TNIT: Facebook, LinkedIn or address book?

 

Ellison: I have a Facebook page, but don’t use it much. Not on Linked In. So I guess address book.


TNIT: Touch Type or Secretary?

Ellison: Touch type.

TNIT: JSTOR or paper copies in library?

Ellison: I love browsing through journals. But I rarely have time for browsing these days. So it’s almost always JSTOR.

TNIT: GPS or map?

Ellison: I think I don’t actually have either one in my car right now. I’m pretty good at knowing my way around or figuring out which direction I must need to go to get somewhere.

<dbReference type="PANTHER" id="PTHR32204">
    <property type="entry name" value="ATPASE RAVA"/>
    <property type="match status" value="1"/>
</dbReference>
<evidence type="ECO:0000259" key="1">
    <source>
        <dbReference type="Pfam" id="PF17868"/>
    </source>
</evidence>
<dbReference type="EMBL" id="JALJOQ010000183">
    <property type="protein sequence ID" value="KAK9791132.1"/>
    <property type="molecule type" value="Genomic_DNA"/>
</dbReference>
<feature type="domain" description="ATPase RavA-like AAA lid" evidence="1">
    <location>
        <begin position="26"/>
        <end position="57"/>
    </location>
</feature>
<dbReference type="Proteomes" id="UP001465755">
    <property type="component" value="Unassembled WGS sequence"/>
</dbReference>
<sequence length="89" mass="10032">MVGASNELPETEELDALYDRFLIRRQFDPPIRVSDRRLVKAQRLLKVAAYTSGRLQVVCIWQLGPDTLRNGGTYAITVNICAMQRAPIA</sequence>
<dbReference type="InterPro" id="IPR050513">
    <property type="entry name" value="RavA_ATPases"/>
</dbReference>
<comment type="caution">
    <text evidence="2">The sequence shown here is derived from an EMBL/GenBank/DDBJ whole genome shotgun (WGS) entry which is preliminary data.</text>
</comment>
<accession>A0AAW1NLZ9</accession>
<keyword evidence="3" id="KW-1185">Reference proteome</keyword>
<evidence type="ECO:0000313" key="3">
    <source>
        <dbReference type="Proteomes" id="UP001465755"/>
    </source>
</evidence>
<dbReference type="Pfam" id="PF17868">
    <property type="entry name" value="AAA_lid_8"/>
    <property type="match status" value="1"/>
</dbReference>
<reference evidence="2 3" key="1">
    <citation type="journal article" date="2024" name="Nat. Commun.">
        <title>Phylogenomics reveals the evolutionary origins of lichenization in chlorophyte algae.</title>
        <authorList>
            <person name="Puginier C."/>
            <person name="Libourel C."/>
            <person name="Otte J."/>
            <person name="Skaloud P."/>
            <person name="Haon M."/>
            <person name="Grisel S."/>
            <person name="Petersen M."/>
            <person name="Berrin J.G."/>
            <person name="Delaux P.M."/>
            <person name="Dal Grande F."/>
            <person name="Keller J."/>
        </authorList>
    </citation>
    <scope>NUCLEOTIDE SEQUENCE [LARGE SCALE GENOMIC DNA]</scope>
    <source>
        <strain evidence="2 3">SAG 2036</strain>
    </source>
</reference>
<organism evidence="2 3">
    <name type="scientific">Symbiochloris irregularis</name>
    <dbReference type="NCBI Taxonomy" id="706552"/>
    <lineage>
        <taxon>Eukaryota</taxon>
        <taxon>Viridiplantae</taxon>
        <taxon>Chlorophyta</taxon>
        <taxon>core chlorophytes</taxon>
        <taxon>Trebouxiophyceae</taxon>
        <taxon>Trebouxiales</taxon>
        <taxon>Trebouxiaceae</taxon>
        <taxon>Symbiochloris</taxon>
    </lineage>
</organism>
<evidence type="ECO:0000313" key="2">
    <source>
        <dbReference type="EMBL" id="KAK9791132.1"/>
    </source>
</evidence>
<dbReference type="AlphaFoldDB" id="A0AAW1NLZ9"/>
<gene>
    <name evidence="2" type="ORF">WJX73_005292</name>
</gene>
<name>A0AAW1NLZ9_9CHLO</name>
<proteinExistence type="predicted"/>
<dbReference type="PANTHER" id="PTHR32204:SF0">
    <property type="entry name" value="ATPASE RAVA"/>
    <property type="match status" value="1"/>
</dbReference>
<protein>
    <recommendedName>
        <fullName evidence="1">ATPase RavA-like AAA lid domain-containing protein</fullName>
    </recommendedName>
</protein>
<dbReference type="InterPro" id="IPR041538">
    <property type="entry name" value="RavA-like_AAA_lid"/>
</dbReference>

TNIT:  coffee or mineral water?

Ellison: Don’t drink coffee, so mineral water. I have been known to have a Coke Zero in the morning though.

TNIT: Twitter or not?

Ellison: Not

TNIT: (La)TeX or Scientific Word?

Ellison: Latex. I hate the way Scientific Workplace rewrites Latex code and try to forbid my coauthors from using it.